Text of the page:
Release Date: January 19, 2012In short, Try Not to Breathe lives up to its name.
Publisher: Viking Juvenile
Age Group: Young Adult
Buy: Fountain Bookstore / Amazon
Learning to live is more than just choosing not to die, as sixteen-year-old Ryan discovers in the year following his suicide attempt. Despite his mother’s anxious hovering and the rumors at school, he’s trying to forget the darkness from which he has escaped. But it doesn’t help that he’s still hiding guilty secrets, or that he longs for a girl who may not return his feelings. Then he befriends Nicki, who is using psychics to seek contact with her dead father. This unlikely friendship thaws Ryan to the point where he can face the worst in himself. He and Nicki confide in one another the things they never thought they’d tell anyone—but their confessions are trickier than they seem, and the fallout tests the bound of friendship and forgiveness.
This tangle of emotional moments will have readers holding their breath as often as the characters, but shock isn’t what will make you forget to breathe. Based on the description and the likening of this novel to Thirteen Reasons Why by Jay Asher (review), shock was what I was expecting. Well, it never came and I’m glad. There’s a quiet strength in this novel, and that’s what hooked me.
Ryan’s coping with life after his suicide attempt and release from the hospital. He’s waiting, like his friends Val and Jake from the hospital and so many other people in the world who are sick, depressed or suffering, for that mythical, magical moment where things “get better.”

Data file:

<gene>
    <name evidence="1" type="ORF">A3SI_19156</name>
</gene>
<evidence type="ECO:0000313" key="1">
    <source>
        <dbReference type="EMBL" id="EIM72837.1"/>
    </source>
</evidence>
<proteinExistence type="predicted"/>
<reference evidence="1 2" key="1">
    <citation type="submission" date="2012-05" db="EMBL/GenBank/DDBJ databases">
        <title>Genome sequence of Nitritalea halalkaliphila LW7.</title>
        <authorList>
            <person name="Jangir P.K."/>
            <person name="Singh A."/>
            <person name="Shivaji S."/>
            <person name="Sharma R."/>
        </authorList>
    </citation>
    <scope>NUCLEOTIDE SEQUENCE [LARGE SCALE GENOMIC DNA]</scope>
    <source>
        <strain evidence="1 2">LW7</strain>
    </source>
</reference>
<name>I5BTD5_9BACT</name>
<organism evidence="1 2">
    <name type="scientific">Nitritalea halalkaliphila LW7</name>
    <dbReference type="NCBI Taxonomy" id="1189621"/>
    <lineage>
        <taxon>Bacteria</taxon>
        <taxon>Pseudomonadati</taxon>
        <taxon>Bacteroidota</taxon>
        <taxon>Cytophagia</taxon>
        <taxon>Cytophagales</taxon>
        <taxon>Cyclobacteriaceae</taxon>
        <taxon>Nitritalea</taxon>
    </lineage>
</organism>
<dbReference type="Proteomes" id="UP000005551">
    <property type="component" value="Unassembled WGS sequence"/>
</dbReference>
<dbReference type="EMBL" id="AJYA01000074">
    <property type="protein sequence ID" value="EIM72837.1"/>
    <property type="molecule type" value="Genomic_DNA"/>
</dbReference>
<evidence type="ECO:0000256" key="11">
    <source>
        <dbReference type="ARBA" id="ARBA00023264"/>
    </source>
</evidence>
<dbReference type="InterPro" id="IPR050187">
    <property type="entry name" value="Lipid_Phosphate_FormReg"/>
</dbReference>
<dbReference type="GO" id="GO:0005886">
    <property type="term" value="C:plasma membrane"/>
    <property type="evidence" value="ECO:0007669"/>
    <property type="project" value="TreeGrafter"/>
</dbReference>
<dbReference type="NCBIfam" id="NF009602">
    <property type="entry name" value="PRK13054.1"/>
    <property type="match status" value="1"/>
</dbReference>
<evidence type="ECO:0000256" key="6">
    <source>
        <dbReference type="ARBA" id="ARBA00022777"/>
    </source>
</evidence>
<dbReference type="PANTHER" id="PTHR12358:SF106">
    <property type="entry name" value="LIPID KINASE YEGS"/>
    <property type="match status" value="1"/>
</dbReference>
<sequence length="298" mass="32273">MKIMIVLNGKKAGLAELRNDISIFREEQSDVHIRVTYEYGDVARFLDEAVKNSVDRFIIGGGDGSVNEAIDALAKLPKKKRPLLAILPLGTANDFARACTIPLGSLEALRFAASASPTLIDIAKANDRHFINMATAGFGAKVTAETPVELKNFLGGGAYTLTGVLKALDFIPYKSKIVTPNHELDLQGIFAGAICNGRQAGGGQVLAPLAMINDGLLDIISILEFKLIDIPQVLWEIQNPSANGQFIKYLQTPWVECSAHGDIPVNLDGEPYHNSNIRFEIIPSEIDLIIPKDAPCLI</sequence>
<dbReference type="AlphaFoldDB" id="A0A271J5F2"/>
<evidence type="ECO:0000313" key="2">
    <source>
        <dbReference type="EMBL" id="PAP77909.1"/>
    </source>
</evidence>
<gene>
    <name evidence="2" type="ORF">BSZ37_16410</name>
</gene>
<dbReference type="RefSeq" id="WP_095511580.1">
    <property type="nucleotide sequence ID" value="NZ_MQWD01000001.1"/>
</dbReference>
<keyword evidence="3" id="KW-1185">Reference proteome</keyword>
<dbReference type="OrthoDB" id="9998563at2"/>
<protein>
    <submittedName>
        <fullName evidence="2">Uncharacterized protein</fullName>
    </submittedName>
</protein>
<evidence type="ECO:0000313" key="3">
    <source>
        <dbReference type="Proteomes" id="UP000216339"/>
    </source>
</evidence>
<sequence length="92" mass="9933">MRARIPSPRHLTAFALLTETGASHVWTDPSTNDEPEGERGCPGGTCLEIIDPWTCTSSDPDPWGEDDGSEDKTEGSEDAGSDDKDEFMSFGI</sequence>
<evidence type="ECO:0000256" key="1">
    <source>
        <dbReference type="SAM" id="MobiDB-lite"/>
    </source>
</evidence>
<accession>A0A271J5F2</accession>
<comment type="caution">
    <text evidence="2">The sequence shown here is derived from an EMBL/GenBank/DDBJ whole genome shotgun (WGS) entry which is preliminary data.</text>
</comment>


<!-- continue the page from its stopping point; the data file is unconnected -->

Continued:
He befriends Nicki, a girl searching for understanding she thinks only Ryan can provide, and the wonderful thing about their relationship is that it’s unremarkable. Nicki is the only person outside of Val and Jake that doesn’t walk on eggshells around Ryan. His parents (particularly his mother) watch his every move and most kids in town think of him as the psycho kid who tried to kill himself.
What he and Nicki have is nothing but real. She doesn’t hang out with him in an effort to save him. They are both honest and unflinching and don’t spare each others feelings.
Ryan shares truths with Nicki that he has never said out loud. In his mind, the things he has done or failed to do are truly horrible and he’s worried he’s sicker than anyone really knows. None of it is enough to make Nicki run.
It would have been very easy for Jennifer Hubbard to throw in something awful or tragic and give me the shock I looked for in the beginning. Instead, she maintained the realness of Ryan’s story and those of the people surrounding him. Each one of them is just a person with issues, some more serious than others, but just people.
Hubbard touches on themes of human invisibility, detachment, abandonment, and bullying among others. The story points to the fact that sometimes having people around you who should be a support circle isn’t enough because simply having them around doesn’t mean they know or understand you.
Try Not to Breathe also illustrates that when you’re in a bad way or going through a tough time having someone treat you like everything is fine can be exactly what helps you achieve some sense of normalcy again. Walking on eggshells or being overly worried only serves to remind those people that things aren’t fine and makes them more self-conscious or concerned than they already were. Nicki brings some semblance of normalcy back into Ryan’s life by breaking down his barriers instead of worrying that he could go over the edge at any moment.
I know I’ve said it before, but real is the only way I can describe this novel. It’s unguarded and honest. I have been anticipating this book since I first heard about it, and it did not disappoint. Make sure you pick this one up!